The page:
Types of lean manufacturing waste?

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Lean manufacturing waste includes wasted material, avoidable downtime, inaccurate matching of resources to tasks, unproductive activities, and overproduction. Manufacturing defects and operator errors can also cause waste. Planned downtime is preferred to reduce personnel costs, while unplanned downtime results in more waste. Unproductive activities can involve unnecessary movement or tasks not part of the production routine.

Various types of lean manufacturing waste include wasted material, avoidable downtime, and time wasted on unproductive activities. Overproduction is another form of waste. Other types of waste can come from inaccurate matching of resources to tasks or from making unnecessary moves in the workplace.
Manufacturing defects are a common means of causing material waste. Sometimes these defects result from machinery that has not been properly maintained or used inappropriately. Another type of lean manufacturing waste can occur during those stages of production where the raw material is shaped or cut for a specific purpose. If that process goes awry due to operator error, the part often has to be rejected as scrap.

Unplanned or planned downtime can result in wasted facility usage and man-hours. When an assembly line is down, such as due to equipment failure, underutilization of that resource results in lean manufacturing waste. Typically, unplanned downtime will produce more waste than planned shutdowns. A common reason cited is lack of time to plan for a controlled cessation of production.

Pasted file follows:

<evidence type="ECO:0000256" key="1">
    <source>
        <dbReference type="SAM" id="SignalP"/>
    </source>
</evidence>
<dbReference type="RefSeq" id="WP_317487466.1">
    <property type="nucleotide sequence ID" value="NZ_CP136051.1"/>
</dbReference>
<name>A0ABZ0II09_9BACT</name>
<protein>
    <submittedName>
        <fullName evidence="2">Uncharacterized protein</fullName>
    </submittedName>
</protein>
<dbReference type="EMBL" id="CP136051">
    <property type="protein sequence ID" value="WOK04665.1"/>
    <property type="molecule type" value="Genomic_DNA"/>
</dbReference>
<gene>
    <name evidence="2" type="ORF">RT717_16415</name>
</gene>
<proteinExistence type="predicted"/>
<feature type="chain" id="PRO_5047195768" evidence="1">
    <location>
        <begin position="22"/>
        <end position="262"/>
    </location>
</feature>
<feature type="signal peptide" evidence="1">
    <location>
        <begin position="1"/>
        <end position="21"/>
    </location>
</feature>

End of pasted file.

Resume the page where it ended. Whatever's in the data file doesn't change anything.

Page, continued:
For example, if the assembly line shuts down at a time when full operations have been planned and both materials and people have been positioned to engage in productive work, that event will likely create a large amount of wasted time. On the other hand, if the outage is planned, production managers will usually arrange for the fewest personnel to be on site during the shutdown. Such pre-planning usually reduces personnel costs.

Inaccurate matching of resources to activities is another type of lean manufacturing waste. Sometimes this may involve harnessing the skills of a highly skilled person to perform a task that a less trained person could perform. Other times, it can result in a mismatch between equipment and activity. For example, if a worker is attempting to complete a task with a machine that is not specifically suited to that task, time could be wasted.

Unproductive activities can also involve performing unnecessary activities and can occur in a couple of ways. First, the person performing the activity may be engaging in extra movement that is not necessary to complete the activity, and second, the activity may not even be part of the planned production routine that the manufacturer has put in place. deed. For example, if a worker must regularly transport a certain amount of partially completed materials, he may choose to engage another employee in conversation at another workstation. While it may seem like an almost insignificant factor in lean manufacturing waste, when that activity is repeated multiple times a day or week, the cost of unproductive time adds up.

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